Every time I come home from a business trip or vacation, there’s one bag that never gets unpacked: my emergency supply kit. Unlike my regular toiletry bag filled with daily essentials such as contact lens solution, my toothbrush, and Chapstick, this is my “worse-case scenario” gear – for when the you-know-what figuratively or literally threatens to hit the fan.
I’m sure you can guess what’s in there: Imodium, Pepto-Bismol, an antibiotic Z-pack, antacids, nasal spray, cough medicine, bandages, alcohol wipes, topical cortisone cream. Short of packing a tourniquet in case of hemorrhage, I am very well-prepared for a wide range of pain, pressure, and discomfort. I have anticipated a reasonable assortment of unpleasant possibilities and while I have done my best to be proactive in preventing them, I am prepared to manage these gastro-intestinal, respiratory or other physical setbacks if and when they occur.
The way I pack for a trip is a lot like how most of us pack for life: with strategies, tools and techniques to anticipate all the things that could go wrong. We network because we foresee needing a new job one day rather than because it’s a great way to buoy our knowledge, our field, and our relationships. We fall short of making meaningful philanthropic gifts to causes that support people during difficult times because we worry that we’ll need that money for our own tough times one day. We avoid loving our partners truly, madly, deeply in case they don’t love us back with the same level of vigor – or worse.
Of course, life can and does disappoint us, scare us, and cause us both physical and emotional pain. But when we spend most of our time preparing for the worst, we let fear lead the dance. When we choose scarcity over abundance, we miss the opportunity to lay the foundation for what we will need when things do go our way. Just because we’re on the right track doesn’t mean we don’t have wants and needs – quite the opposite. When we’re in a good place personally or professionally it means that our wants and needs are being met more often than not, and there’s no better time to reflect on what’s working then while it’s working.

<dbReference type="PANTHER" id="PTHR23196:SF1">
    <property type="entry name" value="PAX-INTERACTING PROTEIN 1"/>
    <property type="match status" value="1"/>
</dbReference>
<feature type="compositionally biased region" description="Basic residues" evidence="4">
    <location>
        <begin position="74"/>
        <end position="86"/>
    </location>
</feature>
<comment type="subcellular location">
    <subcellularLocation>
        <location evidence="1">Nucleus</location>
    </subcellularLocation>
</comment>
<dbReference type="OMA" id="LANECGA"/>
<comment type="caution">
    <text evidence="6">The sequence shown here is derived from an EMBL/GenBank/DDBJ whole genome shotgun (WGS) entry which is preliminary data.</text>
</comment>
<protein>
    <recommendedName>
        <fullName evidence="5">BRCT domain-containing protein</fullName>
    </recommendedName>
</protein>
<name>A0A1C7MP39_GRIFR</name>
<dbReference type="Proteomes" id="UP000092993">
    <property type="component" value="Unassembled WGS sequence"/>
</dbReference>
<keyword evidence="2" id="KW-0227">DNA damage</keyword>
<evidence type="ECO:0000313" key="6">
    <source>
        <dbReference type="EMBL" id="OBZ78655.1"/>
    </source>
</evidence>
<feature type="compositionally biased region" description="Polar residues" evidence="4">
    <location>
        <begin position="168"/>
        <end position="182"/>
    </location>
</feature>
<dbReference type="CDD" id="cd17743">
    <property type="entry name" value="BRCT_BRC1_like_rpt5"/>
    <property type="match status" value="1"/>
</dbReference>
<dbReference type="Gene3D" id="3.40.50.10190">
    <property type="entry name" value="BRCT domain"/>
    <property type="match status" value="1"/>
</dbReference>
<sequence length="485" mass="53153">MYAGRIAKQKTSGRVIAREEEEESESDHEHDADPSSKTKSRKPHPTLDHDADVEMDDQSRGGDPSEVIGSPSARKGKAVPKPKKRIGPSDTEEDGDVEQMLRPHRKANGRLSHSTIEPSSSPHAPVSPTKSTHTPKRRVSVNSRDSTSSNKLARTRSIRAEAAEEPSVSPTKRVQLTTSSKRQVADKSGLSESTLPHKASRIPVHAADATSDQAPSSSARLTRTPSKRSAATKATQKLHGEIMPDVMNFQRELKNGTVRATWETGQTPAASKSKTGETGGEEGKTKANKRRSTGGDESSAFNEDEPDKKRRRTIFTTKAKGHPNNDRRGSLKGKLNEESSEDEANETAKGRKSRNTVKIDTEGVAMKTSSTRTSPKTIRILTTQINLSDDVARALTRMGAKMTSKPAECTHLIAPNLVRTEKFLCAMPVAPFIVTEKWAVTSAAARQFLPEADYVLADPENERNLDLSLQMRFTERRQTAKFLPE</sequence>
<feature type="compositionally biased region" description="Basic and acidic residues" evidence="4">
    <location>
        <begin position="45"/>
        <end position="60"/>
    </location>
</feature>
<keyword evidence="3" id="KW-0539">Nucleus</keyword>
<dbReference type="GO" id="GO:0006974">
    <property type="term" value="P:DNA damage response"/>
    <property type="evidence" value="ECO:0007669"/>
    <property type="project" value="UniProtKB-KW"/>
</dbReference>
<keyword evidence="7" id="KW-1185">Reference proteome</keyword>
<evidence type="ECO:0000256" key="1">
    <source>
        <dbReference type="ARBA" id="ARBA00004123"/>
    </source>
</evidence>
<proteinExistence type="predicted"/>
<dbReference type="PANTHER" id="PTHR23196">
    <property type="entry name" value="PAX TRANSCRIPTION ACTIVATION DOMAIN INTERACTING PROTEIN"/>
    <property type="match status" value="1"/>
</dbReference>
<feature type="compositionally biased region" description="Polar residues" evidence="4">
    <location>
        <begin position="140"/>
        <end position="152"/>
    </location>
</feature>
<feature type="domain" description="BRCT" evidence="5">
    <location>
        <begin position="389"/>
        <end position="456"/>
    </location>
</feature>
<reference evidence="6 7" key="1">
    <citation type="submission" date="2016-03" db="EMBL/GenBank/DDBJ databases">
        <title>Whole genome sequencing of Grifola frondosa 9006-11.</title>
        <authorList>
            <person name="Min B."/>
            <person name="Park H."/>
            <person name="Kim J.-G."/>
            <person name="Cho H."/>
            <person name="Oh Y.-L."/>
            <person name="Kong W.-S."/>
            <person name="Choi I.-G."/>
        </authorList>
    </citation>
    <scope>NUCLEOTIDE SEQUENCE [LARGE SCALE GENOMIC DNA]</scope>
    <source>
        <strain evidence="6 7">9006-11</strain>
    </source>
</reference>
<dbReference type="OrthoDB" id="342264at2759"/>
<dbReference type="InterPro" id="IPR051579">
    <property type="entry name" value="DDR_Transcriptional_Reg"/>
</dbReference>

I recently participated in a workshop on team building where we were asked to create a positive, appealing vision statement for our team. Since I work alone, I chose my family as my team and created this vision statement:
“We thrive on having fun and on recognizing our individual and shared accomplishments. We express ourselves and our interests openly, and rely on each other for love, support, adventure, learning and growing.”
Do we feel this way every single day? Well, with two pre-teens and two working parents managing four competing schedules, a mortgage, car payments, day school tuition, blended extended families living near and far, etc. I’ll let you take a guess. No, we don’t feel this way every day, and in fact, nobody in our family had even articulated what we thrive on and rely on each other for until I wrote this. But to me, this is who we are as a family team when we are at our best and we need to reiterate this during the best of times, not just during the worst of times. It will remind us about who we are, how we act, how we interact, and why we love each other. (Even when we don’t feel like loving each other. Especially then.)
Here are some questions you can ask to go from strength to strength in your own work and life, to be asked during the good times.
Your spouse/partner/significant other:
- What initially drew us to each other?
- What can I rely on you for? What can you rely on me for?
- What do we want from each other in order to keep growing individually and as a couple?
- What do you think I can learn from you? What do you think you can learn from me?
- How might our work together change both us (and the team/department/organization) for the better?
- What do each of us thrive on?
Your direct report:
- What drew you to working here?
- What do you get personally and professionally from this work?
- What do you need in order to flourish?
- What do you like about being part of this family?
- What’s your special contribution to our family?
- What do you want more of/less of from us?
Your board members:
- Why did you choose this organization to be a part of?
- What’s your vision for what this organization could become?
- What can we count on you for?
The tough times will come, I assure you. But don’t wait for a problem to seek a solution. Don’t anticipate a problem so you can plan a solution. And don’t create a problem so you can create a solution. Use the good times to reconnect with what you already have and to plan for what you want so that you can focus on packing less for life’s pains and more for life’s pleasures.